The ramification is that people would need to cut back even further on their living expenses. In other words, they would opt for a lower standard of living today for a better standard of living in the future. Not many people would vote for this.
As I write this, a number of states are considering laws that would force even small employers to offer a retirement savings program. The idea is to expand retirement saving opportunities to more people who do not have a retirement plan to work. The problem is that participation is optional. To work, contributions must be mandatory.
The average person will not willingly cut back on their standard of living to save more for retirement. This is true even when given free money. The American Benefit Institute reports that half of the participants in 401(k) plans with matching contributions do not take advantage of the full matching amount by contributing more of their own pay. In other words, they pass up free money to have more pleasure now or meet non-discretionary living expenses.
If government wants to really help people with their retirement savings, it will need to make those savings mandatory. On the other hand, do we want more government in our lives? Thus, the dilemma.
Look at Retirement Differently
I have suggested that the idea of 100% retirement has been an anomaly. Prior to 1900, there was no such thing except for the very wealthy. For most people, they worked in their fields until they died. It was not until the greatest generation, those who lived through the depression and fought World War II, that full retirement became the norm. This occurred during a small window of time when companies had funds for defined benefit plans and the ratio of workers to retirees was much higher. That period has ended.
We now live in a world that is far less economically robust. In fact, our standard of living is now decreasing. It is almost un-American to say this. America has been the land of continuously increasing standard of living. No more. We have had a party with excess debt and must now make repayment. Expecting people to save more for retirement when their money buys less and less is simply ludicrous.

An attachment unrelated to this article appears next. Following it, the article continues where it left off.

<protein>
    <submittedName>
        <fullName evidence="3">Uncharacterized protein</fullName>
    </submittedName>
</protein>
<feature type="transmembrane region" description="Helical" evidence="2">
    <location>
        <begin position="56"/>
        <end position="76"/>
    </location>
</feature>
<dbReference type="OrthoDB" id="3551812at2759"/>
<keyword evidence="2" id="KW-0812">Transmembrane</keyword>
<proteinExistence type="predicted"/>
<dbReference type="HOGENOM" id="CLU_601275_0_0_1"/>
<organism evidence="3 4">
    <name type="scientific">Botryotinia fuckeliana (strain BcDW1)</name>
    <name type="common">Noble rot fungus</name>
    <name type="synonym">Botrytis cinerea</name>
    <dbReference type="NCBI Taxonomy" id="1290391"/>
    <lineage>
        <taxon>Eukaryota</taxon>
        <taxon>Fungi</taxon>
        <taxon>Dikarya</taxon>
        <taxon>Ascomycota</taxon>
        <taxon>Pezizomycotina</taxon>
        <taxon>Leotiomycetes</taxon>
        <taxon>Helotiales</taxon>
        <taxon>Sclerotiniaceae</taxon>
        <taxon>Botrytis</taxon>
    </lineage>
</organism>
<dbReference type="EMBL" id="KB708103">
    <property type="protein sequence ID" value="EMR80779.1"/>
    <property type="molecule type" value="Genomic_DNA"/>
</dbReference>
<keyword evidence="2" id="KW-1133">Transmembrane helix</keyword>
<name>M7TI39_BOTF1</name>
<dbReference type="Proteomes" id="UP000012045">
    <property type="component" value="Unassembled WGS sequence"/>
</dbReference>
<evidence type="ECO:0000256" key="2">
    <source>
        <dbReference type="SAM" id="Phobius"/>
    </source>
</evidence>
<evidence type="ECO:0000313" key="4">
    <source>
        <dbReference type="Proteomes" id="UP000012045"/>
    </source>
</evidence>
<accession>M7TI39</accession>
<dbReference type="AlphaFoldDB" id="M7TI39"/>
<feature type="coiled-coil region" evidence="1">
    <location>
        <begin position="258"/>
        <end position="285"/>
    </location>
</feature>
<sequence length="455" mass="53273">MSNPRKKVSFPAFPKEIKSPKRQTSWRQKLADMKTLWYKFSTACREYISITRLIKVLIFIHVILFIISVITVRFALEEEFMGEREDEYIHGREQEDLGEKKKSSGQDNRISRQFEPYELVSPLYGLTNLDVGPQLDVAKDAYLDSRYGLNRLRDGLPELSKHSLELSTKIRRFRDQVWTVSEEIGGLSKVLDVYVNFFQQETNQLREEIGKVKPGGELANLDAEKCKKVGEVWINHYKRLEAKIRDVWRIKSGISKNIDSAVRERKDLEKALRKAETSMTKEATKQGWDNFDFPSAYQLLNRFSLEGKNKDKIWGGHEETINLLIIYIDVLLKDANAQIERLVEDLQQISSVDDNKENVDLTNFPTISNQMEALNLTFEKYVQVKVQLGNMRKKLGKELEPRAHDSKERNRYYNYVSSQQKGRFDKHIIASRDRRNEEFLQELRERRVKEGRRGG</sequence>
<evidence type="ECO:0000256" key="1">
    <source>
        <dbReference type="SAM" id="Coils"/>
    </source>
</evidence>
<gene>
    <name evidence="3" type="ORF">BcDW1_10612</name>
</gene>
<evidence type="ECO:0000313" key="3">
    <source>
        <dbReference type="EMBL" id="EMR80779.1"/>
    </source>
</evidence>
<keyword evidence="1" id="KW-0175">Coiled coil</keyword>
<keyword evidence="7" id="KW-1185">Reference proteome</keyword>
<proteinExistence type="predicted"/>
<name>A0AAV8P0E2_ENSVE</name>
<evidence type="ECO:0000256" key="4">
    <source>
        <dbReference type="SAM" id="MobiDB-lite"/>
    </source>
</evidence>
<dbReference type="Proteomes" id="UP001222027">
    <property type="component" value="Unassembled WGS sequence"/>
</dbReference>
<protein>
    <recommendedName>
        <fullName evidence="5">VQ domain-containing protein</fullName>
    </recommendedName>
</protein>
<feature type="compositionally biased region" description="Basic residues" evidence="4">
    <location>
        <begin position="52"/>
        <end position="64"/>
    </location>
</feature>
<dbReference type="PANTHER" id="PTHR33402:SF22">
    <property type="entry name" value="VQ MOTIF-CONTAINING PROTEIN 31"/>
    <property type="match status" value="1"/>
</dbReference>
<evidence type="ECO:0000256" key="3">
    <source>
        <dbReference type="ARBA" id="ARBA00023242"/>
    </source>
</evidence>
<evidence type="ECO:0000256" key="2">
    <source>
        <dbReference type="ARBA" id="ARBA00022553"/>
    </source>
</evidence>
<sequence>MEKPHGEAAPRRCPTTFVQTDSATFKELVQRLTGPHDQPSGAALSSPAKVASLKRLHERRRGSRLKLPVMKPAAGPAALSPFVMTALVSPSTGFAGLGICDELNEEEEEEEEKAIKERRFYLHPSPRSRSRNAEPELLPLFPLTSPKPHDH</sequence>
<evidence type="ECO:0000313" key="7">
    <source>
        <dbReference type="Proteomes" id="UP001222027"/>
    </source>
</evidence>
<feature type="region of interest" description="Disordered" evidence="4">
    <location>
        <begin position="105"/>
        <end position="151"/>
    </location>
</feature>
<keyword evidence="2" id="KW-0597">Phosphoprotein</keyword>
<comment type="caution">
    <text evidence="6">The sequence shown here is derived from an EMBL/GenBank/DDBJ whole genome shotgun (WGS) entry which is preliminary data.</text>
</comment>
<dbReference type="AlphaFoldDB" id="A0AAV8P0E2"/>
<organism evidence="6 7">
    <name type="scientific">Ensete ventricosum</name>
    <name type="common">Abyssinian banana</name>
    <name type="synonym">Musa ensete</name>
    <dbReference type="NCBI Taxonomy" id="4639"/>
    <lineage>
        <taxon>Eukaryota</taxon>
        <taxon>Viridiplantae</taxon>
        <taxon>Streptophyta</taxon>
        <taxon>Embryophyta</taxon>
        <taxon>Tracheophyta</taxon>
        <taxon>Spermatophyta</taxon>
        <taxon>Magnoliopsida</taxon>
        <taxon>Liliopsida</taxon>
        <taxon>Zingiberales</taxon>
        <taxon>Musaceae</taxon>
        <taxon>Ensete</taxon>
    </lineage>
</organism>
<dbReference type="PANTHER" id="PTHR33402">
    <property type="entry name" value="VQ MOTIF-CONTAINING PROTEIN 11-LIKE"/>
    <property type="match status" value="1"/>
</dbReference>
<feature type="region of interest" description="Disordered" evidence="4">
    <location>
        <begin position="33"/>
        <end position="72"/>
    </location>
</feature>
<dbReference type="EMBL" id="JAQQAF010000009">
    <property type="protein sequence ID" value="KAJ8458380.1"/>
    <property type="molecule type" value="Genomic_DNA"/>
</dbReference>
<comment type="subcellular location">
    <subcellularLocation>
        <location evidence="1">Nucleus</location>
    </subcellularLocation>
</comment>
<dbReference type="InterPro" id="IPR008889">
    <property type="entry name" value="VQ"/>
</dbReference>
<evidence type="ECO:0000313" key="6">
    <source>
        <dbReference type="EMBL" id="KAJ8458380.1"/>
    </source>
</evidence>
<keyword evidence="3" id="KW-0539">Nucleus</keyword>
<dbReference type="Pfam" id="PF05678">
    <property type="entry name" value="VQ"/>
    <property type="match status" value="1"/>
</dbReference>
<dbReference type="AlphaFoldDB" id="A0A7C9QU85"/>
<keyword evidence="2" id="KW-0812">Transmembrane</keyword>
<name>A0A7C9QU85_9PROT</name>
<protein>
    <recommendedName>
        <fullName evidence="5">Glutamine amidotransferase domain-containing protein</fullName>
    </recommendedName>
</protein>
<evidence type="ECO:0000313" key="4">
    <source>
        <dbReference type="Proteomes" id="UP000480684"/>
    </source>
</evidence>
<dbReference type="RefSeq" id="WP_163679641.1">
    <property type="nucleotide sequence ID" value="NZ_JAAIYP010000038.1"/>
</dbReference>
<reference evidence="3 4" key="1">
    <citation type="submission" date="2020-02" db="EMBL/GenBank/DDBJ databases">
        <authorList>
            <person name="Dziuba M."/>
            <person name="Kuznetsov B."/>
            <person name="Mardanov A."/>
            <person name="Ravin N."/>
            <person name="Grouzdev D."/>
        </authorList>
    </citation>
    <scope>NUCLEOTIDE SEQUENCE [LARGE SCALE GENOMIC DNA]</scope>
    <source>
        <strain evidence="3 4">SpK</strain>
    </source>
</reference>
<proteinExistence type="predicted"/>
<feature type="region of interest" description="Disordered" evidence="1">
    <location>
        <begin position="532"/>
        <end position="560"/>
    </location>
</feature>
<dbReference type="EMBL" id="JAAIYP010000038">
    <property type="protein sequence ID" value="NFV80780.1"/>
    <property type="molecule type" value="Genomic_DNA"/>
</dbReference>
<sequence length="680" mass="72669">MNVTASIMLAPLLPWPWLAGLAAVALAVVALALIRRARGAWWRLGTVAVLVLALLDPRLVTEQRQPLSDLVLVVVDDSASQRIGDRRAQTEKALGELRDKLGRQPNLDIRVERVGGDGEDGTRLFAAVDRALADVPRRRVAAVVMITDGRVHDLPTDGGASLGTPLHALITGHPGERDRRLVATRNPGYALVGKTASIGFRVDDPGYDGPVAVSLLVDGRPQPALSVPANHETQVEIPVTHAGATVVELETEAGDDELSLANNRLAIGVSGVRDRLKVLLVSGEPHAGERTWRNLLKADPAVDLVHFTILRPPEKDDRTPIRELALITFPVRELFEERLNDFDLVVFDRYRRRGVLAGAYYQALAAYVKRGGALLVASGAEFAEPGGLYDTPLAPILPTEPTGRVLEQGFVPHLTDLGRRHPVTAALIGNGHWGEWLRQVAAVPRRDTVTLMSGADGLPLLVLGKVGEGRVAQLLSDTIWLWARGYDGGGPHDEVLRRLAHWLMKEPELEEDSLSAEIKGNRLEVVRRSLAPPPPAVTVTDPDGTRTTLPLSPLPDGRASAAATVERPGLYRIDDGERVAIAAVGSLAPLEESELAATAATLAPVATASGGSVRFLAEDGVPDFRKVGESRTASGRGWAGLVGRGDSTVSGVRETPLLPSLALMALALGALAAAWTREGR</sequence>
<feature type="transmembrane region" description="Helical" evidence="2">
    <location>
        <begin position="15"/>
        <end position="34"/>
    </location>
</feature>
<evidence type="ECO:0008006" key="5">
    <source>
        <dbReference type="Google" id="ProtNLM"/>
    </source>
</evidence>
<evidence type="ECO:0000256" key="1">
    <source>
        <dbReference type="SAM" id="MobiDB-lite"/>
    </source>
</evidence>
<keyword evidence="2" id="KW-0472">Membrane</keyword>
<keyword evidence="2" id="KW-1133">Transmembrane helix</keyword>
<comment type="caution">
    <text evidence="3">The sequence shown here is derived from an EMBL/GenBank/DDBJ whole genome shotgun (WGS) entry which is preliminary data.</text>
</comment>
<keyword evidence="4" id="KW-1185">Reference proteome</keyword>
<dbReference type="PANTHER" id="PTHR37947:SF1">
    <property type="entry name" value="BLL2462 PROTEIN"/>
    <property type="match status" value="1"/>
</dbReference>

Companies have done away with their defined benefit plans as they can no longer afford it. Indeed, companies have tried to eliminate labor so as not to fund retirement plans or other benefits. CEOs would like to replace every worker with a robot. Technology is helping them do that.
We know that Social Security is in trouble as we are down to 2.5 workers per retirees for the purpose of funding Social Security. And the United States is in far better shape than almost every other country in terms of supporting retirees.
The answer is of course to do away with the outdated view of retirement. The new retirement must include some work as a source of retirement income. Perhaps at age 65, people change from working full-time to maybe 40% time and then retire completely at age 75. Clearly, as lifespans have increased, don’t we need to also increase retirement age?
It is also best if those turning age 65 realize that their employers may want them out the door completely and do not offer part time work. For that reason, those of "retirement age" seeking income must change their thinking about how retirement income is earned and not expect to easily get a job.
To think that the average person can save all that they need by age 65 for a full retirement is not workable. To save more for retirement is a good idea but not a workable solution for retirement. I would like to ask financial planners, financial institutions and financial journalists to stop making this recommendation.